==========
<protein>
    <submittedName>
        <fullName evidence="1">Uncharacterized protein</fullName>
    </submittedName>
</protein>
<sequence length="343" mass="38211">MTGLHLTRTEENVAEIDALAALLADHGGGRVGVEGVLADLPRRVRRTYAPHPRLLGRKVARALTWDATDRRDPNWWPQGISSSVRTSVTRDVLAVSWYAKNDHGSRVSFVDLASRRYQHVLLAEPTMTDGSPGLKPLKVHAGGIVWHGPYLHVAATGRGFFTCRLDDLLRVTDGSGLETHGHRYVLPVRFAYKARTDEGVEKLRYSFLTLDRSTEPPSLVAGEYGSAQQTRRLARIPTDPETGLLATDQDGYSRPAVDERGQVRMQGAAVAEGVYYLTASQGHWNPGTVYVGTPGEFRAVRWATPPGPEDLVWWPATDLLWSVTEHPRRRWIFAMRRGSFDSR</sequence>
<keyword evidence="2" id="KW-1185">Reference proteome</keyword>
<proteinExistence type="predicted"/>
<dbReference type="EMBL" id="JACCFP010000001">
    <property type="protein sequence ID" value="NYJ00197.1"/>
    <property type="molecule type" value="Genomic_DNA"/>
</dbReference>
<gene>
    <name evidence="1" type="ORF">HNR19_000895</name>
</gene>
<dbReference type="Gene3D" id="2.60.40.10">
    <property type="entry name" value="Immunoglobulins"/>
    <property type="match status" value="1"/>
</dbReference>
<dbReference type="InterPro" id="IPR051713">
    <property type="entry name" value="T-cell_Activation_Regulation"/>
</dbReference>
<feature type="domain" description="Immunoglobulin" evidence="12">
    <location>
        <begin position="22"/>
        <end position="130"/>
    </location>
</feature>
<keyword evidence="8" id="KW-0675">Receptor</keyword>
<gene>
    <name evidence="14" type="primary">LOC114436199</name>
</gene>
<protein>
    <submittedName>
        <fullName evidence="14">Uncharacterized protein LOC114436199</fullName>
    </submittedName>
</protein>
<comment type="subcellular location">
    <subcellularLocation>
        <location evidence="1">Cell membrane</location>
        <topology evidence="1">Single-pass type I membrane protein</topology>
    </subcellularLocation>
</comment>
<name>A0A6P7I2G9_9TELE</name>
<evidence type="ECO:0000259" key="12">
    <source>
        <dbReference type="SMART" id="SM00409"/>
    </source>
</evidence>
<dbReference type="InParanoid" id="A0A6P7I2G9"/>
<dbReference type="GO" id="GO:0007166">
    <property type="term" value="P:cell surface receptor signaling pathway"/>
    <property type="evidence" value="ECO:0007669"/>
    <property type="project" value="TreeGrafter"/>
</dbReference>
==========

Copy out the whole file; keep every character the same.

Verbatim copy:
<protein>
    <submittedName>
        <fullName evidence="1">Uncharacterized protein</fullName>
    </submittedName>
</protein>
<sequence length="343" mass="38211">MTGLHLTRTEENVAEIDALAALLADHGGGRVGVEGVLADLPRRVRRTYAPHPRLLGRKVARALTWDATDRRDPNWWPQGISSSVRTSVTRDVLAVSWYAKNDHGSRVSFVDLASRRYQHVLLAEPTMTDGSPGLKPLKVHAGGIVWHGPYLHVAATGRGFFTCRLDDLLRVTDGSGLETHGHRYVLPVRFAYKARTDEGVEKLRYSFLTLDRSTEPPSLVAGEYGSAQQTRRLARIPTDPETGLLATDQDGYSRPAVDERGQVRMQGAAVAEGVYYLTASQGHWNPGTVYVGTPGEFRAVRWATPPGPEDLVWWPATDLLWSVTEHPRRRWIFAMRRGSFDSR</sequence>
<keyword evidence="2" id="KW-1185">Reference proteome</keyword>
<proteinExistence type="predicted"/>
<dbReference type="EMBL" id="JACCFP010000001">
    <property type="protein sequence ID" value="NYJ00197.1"/>
    <property type="molecule type" value="Genomic_DNA"/>
</dbReference>
<gene>
    <name evidence="1" type="ORF">HNR19_000895</name>
</gene>
<dbReference type="Gene3D" id="2.60.40.10">
    <property type="entry name" value="Immunoglobulins"/>
    <property type="match status" value="1"/>
</dbReference>
<dbReference type="InterPro" id="IPR051713">
    <property type="entry name" value="T-cell_Activation_Regulation"/>
</dbReference>
<feature type="domain" description="Immunoglobulin" evidence="12">
    <location>
        <begin position="22"/>
        <end position="130"/>
    </location>
</feature>
<keyword evidence="8" id="KW-0675">Receptor</keyword>
<gene>
    <name evidence="14" type="primary">LOC114436199</name>
</gene>
<protein>
    <submittedName>
        <fullName evidence="14">Uncharacterized protein LOC114436199</fullName>
    </submittedName>
</protein>
<comment type="subcellular location">
    <subcellularLocation>
        <location evidence="1">Cell membrane</location>
        <topology evidence="1">Single-pass type I membrane protein</topology>
    </subcellularLocation>
</comment>
<name>A0A6P7I2G9_9TELE</name>
<evidence type="ECO:0000259" key="12">
    <source>
        <dbReference type="SMART" id="SM00409"/>
    </source>
</evidence>
<dbReference type="InParanoid" id="A0A6P7I2G9"/>
<dbReference type="GO" id="GO:0007166">
    <property type="term" value="P:cell surface receptor signaling pathway"/>
    <property type="evidence" value="ECO:0007669"/>
    <property type="project" value="TreeGrafter"/>
</dbReference>